Fighting Chickens of the Civil War

Civil War Chickens Publish 1


By Robert McGuiness, Coma News Reporter, Not an Alcoholic

Coma Served As Training Grounds for Controversial Project

Overlooked by most historians, the Union Army developed and implemented a highly controversial, top secret program to train chickens to serve in the Union Army.  The program was headquartered in Coma not far from where the Coma Unified School is currently located.

Although the program had some early success, particularly at First Manassas, where several chickens were awarded commendations for valor, the fighting chicken brigade ultimately failed.

Military leaders cited hygiene, failure to follow orders, the increasing incidents of fratricide as human soldiers slaughtered great numbers of chickens for food in the field, the fact that their hats routinely fell off and the overall obtuse nature of the chickens as primary reasons for the program failing.

Civil War Chickens Publish 3

A small platoon of Union chickens take to the parade deck

In what was his last letter home, Captain Eugene Franks of the 29th Coma Brigade, sums up the challenges in training the chickens:

“I have not sufficient paper to express in detail the pause and great fear I have for our dubious endeavor to arm the wild game that now sleep in coops not ten paces from my tent.  After weeks of training and drilling the unit is still without discipline or the steel one would expect from a professional soldier.  In many ways they are no better than the flood of volunteer soldiers we have received from the west.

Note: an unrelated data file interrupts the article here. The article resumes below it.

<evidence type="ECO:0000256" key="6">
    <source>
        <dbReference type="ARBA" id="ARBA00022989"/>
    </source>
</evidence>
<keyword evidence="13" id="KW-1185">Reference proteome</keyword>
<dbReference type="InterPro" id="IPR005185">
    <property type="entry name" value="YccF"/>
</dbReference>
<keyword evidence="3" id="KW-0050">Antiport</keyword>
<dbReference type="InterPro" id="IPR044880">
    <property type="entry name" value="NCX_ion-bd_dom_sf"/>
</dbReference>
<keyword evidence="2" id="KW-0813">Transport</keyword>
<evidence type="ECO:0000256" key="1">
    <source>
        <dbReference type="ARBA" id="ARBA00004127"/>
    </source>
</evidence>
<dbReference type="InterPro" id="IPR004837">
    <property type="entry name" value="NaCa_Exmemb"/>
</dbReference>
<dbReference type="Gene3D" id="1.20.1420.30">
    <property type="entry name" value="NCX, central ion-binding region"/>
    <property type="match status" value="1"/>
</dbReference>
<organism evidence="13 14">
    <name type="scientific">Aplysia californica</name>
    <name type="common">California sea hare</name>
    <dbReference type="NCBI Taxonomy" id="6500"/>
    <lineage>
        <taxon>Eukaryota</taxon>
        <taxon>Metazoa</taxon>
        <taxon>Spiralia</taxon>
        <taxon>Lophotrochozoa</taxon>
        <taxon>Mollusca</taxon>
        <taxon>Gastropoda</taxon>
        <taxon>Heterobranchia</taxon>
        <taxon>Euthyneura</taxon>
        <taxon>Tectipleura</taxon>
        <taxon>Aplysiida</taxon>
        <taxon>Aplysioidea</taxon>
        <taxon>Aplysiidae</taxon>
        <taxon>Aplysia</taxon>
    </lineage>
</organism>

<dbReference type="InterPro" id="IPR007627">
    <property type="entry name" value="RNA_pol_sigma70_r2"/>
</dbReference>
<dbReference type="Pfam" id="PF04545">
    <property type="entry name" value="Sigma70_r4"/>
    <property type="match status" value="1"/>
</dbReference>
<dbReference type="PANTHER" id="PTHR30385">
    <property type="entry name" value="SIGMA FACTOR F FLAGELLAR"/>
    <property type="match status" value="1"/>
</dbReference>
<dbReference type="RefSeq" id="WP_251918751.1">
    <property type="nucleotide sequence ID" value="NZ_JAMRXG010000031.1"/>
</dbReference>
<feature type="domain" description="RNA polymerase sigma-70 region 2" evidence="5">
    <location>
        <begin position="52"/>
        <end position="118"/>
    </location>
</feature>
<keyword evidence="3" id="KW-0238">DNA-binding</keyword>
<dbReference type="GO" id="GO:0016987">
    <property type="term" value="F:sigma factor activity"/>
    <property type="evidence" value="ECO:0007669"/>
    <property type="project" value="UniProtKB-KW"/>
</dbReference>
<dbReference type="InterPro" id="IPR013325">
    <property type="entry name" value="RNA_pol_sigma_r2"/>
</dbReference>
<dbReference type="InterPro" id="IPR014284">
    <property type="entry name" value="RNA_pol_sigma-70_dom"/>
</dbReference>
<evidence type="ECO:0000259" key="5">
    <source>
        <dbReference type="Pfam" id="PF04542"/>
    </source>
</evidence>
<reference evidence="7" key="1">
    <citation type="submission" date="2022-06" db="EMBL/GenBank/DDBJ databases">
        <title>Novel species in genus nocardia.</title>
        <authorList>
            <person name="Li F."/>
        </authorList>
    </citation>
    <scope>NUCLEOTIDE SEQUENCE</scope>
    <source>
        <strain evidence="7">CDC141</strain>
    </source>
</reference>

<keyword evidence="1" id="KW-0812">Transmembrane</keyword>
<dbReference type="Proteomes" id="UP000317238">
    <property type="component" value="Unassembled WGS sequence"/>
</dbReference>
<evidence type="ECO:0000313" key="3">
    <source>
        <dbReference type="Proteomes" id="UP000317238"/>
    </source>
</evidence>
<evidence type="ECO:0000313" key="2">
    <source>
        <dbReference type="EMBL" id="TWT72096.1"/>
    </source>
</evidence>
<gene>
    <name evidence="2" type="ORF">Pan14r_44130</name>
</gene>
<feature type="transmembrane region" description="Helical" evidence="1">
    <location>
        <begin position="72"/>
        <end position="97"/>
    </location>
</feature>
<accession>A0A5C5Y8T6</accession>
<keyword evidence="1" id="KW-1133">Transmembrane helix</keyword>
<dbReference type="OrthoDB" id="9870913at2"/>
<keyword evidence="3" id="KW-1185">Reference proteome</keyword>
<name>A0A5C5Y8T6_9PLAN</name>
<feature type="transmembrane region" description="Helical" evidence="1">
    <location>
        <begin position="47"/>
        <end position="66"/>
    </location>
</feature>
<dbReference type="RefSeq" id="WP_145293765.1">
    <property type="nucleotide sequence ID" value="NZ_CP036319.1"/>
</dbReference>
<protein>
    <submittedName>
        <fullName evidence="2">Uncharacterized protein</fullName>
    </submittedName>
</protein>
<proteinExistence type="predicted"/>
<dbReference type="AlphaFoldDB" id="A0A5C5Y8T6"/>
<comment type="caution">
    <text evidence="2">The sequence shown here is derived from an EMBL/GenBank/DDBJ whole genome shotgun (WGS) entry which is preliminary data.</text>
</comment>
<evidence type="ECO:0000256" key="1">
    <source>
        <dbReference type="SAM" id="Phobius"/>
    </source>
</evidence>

But I submit to you now in the most private of manner that lately I have begun to grow fearful for my own safety as a number of the feathered creatures have banded together and appear to be in the midst of planning a great coup (not coop).  The way they set their eyes to me is unsettling to say the least.  I was even the object of an impromptu attack last week when one of them took to pecking at the heel of my boot.

I should hope to write you again soon.  If anything should happen to me in the meantime, please know that my love for you continues to grow as my heart aches to be near you again one day soon.  Also know that my untimely demise was likely at the hands of a traitorous fowl.”

The program was dissolved in the fall of 1862.  A small, life-size bronze chicken sculpture was later erected in town but was run over and crushed by a farm truck in 1967.

Civil War chickens publish 2

Major Cleavus Young-Bogart poses for a photo with an unidentified chicken soldier (c. 1863)


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